My Sunday print column – headline, “Agree with me or people will die” – was about the sign up above from a protest at Senator John Hoeven’s offices in Fargo last week.
It was also about the left’s propensity for this sort of rhetoric of late. The sentiment on that sign is hardly an isolated bit of hyperbole from an overwrought activist. Senator Elizabeth Warren made similar comments during a speech on the Senate floor recently.
“These cuts are blood money,” she said, alluding to the Republican health care bill. “People will die.”
These sort of comments are deeply unhelpful, at best, in terms of solving real policy problems. At worst they are irresponsible given that we are not very far removed from an attempted political assassination aimed at a group of Republican members of Congress working out on a baseball field in Virginia.
What’s been interesting, though, is the response to the column. Most of it, coming by way of email and social media, has been variations on the theme of this letter to the editor of the Fargo Forum today.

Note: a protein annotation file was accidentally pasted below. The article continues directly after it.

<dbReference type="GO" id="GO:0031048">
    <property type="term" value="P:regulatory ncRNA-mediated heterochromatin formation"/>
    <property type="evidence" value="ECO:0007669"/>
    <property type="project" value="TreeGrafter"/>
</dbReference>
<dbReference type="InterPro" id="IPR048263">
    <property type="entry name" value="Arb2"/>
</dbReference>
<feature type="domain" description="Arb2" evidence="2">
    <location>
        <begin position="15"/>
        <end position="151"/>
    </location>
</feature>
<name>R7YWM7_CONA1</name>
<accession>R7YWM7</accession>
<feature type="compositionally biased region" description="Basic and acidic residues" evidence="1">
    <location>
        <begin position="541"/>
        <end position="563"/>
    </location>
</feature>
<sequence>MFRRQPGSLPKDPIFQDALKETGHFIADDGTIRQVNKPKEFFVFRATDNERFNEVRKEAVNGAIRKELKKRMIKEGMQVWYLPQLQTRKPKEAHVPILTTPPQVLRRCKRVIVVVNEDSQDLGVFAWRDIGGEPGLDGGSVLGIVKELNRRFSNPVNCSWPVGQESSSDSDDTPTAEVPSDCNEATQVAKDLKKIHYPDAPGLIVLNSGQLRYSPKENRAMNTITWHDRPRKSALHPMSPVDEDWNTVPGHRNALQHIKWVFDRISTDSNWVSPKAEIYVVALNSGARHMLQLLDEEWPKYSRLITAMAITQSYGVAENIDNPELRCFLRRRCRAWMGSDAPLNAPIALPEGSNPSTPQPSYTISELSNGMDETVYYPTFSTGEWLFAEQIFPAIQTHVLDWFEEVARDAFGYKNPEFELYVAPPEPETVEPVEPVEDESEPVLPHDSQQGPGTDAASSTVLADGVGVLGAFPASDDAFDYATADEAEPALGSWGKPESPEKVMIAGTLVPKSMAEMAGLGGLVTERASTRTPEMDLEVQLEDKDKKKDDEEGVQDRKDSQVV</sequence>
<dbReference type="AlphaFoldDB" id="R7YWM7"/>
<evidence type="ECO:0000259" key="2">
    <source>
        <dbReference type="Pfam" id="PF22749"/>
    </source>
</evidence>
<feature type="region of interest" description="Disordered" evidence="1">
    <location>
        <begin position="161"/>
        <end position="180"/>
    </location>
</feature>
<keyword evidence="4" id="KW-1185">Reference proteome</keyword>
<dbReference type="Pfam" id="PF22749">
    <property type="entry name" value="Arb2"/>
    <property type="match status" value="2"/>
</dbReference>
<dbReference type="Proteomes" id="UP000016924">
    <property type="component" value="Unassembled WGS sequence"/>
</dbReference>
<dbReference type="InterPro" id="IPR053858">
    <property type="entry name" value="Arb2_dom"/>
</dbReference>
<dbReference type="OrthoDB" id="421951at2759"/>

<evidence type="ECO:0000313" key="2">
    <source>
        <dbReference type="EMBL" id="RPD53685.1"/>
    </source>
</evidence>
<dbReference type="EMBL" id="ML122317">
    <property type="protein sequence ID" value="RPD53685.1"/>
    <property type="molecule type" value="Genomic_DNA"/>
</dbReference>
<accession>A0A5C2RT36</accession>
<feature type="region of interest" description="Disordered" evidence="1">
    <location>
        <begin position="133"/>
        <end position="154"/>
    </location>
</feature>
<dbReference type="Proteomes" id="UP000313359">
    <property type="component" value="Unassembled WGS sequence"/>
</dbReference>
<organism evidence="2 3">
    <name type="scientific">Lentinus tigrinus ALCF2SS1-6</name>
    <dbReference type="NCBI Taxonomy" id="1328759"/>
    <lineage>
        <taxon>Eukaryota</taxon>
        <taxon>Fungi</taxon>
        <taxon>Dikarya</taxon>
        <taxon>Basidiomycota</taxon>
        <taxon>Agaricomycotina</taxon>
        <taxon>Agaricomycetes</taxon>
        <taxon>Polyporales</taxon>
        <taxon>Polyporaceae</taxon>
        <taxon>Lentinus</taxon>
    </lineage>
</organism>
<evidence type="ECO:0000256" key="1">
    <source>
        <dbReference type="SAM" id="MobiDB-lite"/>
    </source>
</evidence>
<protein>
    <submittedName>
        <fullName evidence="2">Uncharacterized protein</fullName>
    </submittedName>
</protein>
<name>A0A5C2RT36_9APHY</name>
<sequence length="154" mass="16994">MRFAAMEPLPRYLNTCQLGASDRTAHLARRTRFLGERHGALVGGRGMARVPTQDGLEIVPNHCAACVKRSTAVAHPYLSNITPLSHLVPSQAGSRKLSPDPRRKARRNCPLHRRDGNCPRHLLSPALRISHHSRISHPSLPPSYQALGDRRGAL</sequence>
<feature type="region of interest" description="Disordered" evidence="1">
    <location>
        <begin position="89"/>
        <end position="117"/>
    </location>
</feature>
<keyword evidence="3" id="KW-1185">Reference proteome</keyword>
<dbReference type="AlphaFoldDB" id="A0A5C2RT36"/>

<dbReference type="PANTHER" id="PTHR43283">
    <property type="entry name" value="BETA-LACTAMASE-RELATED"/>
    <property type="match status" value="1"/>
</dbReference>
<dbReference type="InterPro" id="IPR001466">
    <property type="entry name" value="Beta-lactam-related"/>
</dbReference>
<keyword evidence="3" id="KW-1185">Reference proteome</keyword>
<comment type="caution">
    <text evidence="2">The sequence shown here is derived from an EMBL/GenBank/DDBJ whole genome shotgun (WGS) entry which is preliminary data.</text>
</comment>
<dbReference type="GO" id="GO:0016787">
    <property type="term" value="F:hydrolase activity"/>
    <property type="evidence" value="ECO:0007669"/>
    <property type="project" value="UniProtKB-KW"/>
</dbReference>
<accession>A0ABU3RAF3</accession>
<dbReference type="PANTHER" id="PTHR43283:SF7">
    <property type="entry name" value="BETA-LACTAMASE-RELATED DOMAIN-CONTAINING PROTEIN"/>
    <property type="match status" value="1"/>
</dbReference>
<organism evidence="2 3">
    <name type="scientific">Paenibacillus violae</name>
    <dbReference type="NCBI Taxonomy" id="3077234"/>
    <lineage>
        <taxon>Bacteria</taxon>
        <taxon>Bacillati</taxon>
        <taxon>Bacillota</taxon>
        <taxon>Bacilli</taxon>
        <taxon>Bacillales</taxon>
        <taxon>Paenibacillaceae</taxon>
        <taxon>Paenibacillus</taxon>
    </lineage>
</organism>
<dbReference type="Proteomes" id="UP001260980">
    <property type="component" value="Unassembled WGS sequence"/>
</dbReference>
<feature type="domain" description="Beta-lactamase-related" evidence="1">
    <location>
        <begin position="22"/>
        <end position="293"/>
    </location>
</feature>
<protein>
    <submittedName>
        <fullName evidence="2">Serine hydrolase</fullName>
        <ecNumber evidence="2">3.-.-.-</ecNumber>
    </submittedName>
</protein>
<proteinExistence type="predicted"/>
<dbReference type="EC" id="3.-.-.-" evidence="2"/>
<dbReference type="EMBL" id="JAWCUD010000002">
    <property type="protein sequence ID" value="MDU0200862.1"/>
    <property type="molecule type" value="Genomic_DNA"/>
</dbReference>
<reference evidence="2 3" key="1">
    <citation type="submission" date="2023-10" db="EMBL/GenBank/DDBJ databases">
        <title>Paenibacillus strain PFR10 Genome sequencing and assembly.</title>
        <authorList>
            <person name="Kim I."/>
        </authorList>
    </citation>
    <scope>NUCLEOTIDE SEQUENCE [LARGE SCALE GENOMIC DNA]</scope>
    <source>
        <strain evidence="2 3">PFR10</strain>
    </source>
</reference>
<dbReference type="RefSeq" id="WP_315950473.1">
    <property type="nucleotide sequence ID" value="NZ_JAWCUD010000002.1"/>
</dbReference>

“I didn’t hear a lot of calls for conservatives to moderate their rhetoric after the shooting of Gabby Giffords,” writes Mr. Richard Peterson.
One problem with this comment is that the shooting of Gabby Giffords wasn’t really political. The perpetrator of that crime, Jared Loughner, was an insane person with no rational ideology.
The other problem is that this is the tu quoque fallacy. What Peterson and others using this line of argument are doing is justifying the vicious, ugly, irresponsible rhetoric of the left by pointing out that people on the right are, at times, guilty of the same thing.
Which is nonsense.
Two wrongs do not make a right.
Whatever activists on the right were guilty of under President Obama, or any other time for that matter, doesn’t excuse how the left is behaving today under President Donald Trump.
It just doesn’t.